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Displaying items by tag: Evolution

Researchers from Flinders University say new fossils of an ancient snake which has legs shed light on how they came to lose their legs.

Published in Biology

Gemalto's Evolution event brought together "leading cyber security experts and cyber security technology partners" to rethink the ways businesses adapt to data security and digital transformation.

Published in Security

If you take a quick glance at the new Dropbox logo, you might not notice any difference, but the company is going all out to focus on creative energy and to engage users.

Published in Apps
Thursday, 20 October 2016 05:13

Greenwave: IOT, an evolution of compute and you

Greenwave says the "Internet of Things is not new or revolutionary – it’s the evolution of compute and, as has always been, it is all about you".

Published in Internet of Things

Despite 2016 being Telstra’s "annus horribilis" which some say is thanks to David Thodey underinvesting in the company and dumping it on Andy Penn, Telstra is "evolving".

Published in Fuzzy Logic

Kogan has ripped retailers a new one claiming that when Apple decides to cut third party retailers such as JB HiFi out of the loop, a huge part of their business will simply evaporate.

Published in Home Tech
Sunday, 28 March 2010 00:51

Biologist priest accepts Darwin, God

Biologist and former Catholic priest Francisco J. Ayala has been honored with the Templeton Prize for his work in affirming spirituality. Ayala believes that God created the world and evolution took over afterwards.


Published in Biology
Saturday, 24 October 2009 20:00

Humans may call Karonga home

According to a German-led excavation in the northern part of the African country of Malawi, in a township called Karonga, ancient evidence has been uncovered that may point to that area as to where humans originated.

Published in Biology
An international team of researchers has unearthed the ancient remains of a 4.4 million year old species of hominid that opens up secrets about our past that were unknown to us, at least until now.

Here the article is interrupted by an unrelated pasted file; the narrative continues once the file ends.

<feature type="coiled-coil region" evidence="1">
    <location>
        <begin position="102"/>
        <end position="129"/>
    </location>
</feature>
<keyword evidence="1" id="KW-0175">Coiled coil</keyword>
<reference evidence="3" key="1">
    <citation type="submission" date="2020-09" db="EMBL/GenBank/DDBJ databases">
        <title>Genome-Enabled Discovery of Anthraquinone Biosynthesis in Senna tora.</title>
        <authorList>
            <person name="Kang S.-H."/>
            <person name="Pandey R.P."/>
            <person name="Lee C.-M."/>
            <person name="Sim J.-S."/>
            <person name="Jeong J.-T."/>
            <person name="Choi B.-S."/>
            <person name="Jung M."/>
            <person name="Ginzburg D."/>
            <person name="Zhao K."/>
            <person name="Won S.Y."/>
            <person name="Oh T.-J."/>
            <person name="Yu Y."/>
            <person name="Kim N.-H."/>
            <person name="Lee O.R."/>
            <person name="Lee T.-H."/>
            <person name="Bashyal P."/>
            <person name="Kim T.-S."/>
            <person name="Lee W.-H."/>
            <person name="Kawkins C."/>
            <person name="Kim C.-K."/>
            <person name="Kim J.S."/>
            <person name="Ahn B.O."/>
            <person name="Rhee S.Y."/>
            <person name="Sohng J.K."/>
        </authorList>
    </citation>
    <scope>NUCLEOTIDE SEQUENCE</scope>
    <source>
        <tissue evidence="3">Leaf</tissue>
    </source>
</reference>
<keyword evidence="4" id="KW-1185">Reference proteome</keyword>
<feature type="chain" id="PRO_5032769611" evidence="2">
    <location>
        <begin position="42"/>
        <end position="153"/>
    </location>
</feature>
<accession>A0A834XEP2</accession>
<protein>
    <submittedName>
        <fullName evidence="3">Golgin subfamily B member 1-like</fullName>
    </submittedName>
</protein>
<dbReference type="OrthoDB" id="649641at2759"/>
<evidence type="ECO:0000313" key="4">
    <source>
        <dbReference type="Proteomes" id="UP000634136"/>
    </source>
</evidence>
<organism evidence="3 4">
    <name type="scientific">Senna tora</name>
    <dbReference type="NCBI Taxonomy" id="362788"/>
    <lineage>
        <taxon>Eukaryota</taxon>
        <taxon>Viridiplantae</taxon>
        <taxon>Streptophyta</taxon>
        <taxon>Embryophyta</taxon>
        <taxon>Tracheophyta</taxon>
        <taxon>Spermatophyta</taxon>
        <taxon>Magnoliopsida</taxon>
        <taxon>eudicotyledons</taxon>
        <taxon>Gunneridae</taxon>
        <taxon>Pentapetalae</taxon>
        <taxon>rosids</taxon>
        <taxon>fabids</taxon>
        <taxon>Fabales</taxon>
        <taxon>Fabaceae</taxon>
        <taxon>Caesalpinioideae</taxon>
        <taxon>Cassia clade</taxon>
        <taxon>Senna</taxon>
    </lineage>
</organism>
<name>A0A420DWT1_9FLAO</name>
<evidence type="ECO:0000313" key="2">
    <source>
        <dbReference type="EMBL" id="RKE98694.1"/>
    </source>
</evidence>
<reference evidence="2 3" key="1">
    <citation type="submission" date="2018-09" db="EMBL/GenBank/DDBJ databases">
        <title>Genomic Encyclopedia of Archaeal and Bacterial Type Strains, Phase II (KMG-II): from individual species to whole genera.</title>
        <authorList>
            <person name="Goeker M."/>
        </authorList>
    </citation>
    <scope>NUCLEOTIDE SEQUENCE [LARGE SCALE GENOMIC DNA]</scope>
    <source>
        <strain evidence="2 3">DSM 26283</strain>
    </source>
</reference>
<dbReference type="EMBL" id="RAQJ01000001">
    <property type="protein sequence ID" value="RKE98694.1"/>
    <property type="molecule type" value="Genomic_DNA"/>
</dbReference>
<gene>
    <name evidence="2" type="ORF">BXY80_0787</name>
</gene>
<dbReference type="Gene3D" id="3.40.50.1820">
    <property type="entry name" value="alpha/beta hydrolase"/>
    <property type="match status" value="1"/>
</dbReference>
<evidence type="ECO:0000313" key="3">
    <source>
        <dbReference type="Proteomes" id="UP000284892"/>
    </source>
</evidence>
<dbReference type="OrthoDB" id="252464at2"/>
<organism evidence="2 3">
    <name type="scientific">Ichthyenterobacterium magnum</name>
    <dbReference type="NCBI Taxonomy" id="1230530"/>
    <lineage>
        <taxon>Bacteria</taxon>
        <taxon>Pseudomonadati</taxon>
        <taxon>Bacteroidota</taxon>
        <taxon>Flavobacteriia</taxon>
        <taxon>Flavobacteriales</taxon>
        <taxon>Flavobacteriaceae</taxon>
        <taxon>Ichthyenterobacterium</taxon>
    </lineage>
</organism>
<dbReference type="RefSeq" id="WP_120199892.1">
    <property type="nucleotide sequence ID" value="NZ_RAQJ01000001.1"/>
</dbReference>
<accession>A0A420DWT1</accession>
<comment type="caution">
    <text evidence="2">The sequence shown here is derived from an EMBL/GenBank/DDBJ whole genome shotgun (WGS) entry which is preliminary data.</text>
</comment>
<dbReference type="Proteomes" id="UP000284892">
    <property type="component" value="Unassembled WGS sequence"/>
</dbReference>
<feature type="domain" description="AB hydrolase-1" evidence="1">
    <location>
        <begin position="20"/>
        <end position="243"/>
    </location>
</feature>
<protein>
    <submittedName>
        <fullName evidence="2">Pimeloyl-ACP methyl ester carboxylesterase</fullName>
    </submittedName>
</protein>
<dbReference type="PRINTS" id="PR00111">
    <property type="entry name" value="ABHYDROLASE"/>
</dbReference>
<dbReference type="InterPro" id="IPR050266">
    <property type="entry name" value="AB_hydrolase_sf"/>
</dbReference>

Published in Biology
A NASA-funded study has hypothesized that about 2.5 billion years ago two types of single-celled microbes came together to produce a new organism that was (for the first time) able to take in sunlight to produce oxygen. At a time in which Earth did not have oxygen in its atmosphere, this newly formed creature produced oxygen and, subsequently, made it possible for humans to exist.

Published in Biology
In what is being hailed as the largest potential advance in the evolutionary theory in over eight decades, Australian scientists with Murdoch University are calling transposable elements (TEs), or junk DNA, a key ingredient in the continuing survival of species. They also hypothesize that it resolves a discrepancy in the current evolutionary theory.

Published in Biology
You might think that the world's leading paleontologists had better things to do than reverse engineer a chicken, but you would be wrong.

Published in Biology
The 200th anniversary of Charles Darwin’s birth, and the upcoming 150th anniversary of his famous book, The Origin of Species, has been in the news all week, but less than half of polled Americans still think the book is bunkum.

Published in Fuzzy Logic
The following is a compilation of ten articles about English naturalist Charles Darwin, upon the two hundredth anniversary of his birth and the one hundred fiftieth anniversary of the publication of his landmark book “On the Origin of Species by Means of Natural Selection.”

Published in Biology
Saturday, 07 February 2009 21:18

PEW Forum discusses Darwin's view on how we got here

Charles Darwin published his work On the Origin of Species by Means of Natural Selection in 1859. We are still discussing it, and sometimes fighting over it, now 150 years later. The Pew Forum adds to the rational and logical discussion of evolution versus creationism, or, simply, how we got here.

Published in Biology
According to a mathematical model developed by French and Australian scientists, the Earth was almost completely covered with water about 2.5 billion years ago, with only about two to three percent of land sticking above the oceans. Talk about your pricey ocean-front property!

Published in Biology
Thursday, 11 September 2008 07:27

Spore cops anti-christian tag

It could be a hoax, but the antispore blog has been up for a couple of days now, with all sorts of raves against the latest Maxis opus, Spore.  Who would have thought that a PG rated game could raise christian ire as much as a good session of Grand Theft Auto IV?

Published in Radioactive IT
An American evolutionary biologist has finally explained how some strange-looking species of flatfish, such as flounder, came to have both of their eyes on one side of their head. The discovery helps to clarify a missing point in Darwin’s evolutionary theory.

Published in Biology
Michigan State University researchers have found evolutionary evidence for the development of novel, complicated traits while observing about 44,000 generations of bacteria over twenty years.
Published in Biology
A little flat-headed frog from Borneo, thought to be extinct, has been re-discovered. And, the most interesting thing about the frog is that it is an amphibian but does not have lungs for breathing, but instead breathes through its skin.

Published in Biology
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